Death Penalty Challenges: Lethal Injection Drugs
Although lethal injection has commonly been associated with a more-humane approach to executions, many have challenged this assertion. This method typically employs three kinds of drugs in a specific order: a barbiturate that renders the prisoner unconscious, followed by a paralyzing agent, and finished with a drug that stops the heart. Some manufacturers, such as Hospira, have stopped making these chemicals, as pressure from activists has grown too high and negative attention from the public and across the globe has become too intense.
But there also have been court challenges to these substances, midazolam in particular. The drug is usually the first one administered and is supposed to block the pain caused by the second and third drugs -- but attorneys for Tennessee death row inmate Billy Ray Irick argued to the Supreme Court in 2018 that the state's three-drug cocktail "will cause him to experience sensations of drowning, suffocating, and being burned alive."
The Court denied his request for a stay of execution, which was brought by 32 prisoners on Tennessee's death row, but this issue may come up again in the future.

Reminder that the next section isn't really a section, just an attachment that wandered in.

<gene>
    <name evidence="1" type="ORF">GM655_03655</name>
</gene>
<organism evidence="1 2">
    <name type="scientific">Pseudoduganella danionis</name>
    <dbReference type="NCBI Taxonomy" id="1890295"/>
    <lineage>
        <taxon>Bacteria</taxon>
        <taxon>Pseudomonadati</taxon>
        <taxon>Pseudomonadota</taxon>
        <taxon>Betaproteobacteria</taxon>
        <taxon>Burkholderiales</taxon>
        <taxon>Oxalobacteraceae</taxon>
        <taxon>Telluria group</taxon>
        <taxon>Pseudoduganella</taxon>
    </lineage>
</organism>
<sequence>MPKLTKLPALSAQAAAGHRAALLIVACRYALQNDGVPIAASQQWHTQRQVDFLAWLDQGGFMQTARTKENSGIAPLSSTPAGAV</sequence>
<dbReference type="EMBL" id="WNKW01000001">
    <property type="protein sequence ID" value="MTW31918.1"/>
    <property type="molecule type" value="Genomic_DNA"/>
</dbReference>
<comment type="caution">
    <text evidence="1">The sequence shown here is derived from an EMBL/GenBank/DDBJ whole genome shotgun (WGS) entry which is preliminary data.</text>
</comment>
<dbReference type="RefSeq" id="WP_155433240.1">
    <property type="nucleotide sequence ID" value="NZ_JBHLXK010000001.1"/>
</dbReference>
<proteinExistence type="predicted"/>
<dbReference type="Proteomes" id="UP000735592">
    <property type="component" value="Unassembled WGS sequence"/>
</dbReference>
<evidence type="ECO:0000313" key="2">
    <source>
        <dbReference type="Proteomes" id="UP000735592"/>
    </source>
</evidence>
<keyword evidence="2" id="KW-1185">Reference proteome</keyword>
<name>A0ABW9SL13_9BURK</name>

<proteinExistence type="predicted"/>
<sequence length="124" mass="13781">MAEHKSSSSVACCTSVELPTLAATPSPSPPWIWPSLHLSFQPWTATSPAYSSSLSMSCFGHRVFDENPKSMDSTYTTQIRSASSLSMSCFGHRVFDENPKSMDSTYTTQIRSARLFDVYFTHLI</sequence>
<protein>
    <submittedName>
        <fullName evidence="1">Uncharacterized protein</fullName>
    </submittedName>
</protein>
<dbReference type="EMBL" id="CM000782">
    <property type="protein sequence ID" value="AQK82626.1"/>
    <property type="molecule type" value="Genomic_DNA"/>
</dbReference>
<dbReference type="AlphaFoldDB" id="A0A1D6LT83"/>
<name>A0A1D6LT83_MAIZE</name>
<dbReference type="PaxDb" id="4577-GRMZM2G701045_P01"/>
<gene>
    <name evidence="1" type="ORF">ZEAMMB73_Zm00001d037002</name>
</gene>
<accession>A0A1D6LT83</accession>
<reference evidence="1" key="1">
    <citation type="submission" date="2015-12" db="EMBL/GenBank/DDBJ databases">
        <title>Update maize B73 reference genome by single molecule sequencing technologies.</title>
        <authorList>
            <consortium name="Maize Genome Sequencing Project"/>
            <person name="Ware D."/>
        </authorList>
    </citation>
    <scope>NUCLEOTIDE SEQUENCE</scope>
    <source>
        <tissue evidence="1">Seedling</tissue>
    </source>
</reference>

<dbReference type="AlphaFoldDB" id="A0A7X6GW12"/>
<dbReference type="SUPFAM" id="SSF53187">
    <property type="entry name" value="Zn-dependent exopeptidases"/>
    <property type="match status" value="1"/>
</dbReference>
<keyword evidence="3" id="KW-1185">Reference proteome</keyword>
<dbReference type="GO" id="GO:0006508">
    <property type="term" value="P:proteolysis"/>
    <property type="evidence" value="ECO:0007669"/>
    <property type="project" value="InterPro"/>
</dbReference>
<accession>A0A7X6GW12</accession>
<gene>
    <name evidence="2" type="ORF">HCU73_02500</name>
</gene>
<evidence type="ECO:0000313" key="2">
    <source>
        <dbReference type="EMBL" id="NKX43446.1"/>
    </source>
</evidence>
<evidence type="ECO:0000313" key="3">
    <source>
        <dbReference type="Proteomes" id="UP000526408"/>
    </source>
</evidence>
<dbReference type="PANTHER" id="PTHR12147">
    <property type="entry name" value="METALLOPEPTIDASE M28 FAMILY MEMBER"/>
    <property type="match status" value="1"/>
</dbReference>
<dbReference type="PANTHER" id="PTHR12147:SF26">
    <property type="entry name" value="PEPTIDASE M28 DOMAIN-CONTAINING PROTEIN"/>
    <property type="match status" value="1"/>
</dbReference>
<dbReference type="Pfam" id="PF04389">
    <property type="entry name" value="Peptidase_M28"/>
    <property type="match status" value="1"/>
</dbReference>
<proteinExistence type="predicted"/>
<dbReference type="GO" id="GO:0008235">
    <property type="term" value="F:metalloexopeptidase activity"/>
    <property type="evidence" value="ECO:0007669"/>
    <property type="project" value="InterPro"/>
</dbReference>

Decided in 2008, Baze v. Rees served as another challenge to the constitutionality of lethal injection chemicals. In the case, the U.S. Supreme court also reviewed the constitutionality of a specific variety of lethal injection.
Ralph Baze and Thomas Bowling were sentenced to death in Kentucky, after they were convicted of a double murder. Before the Supreme Court, the two argued that the method of execution, by which they were to die in Kentucky, could not guarantee unnecessary suffering. As it could not guarantee that, they argued that this variety of lethal injection violated Eighth Amendment prohibitions on cruel and unusual punishment.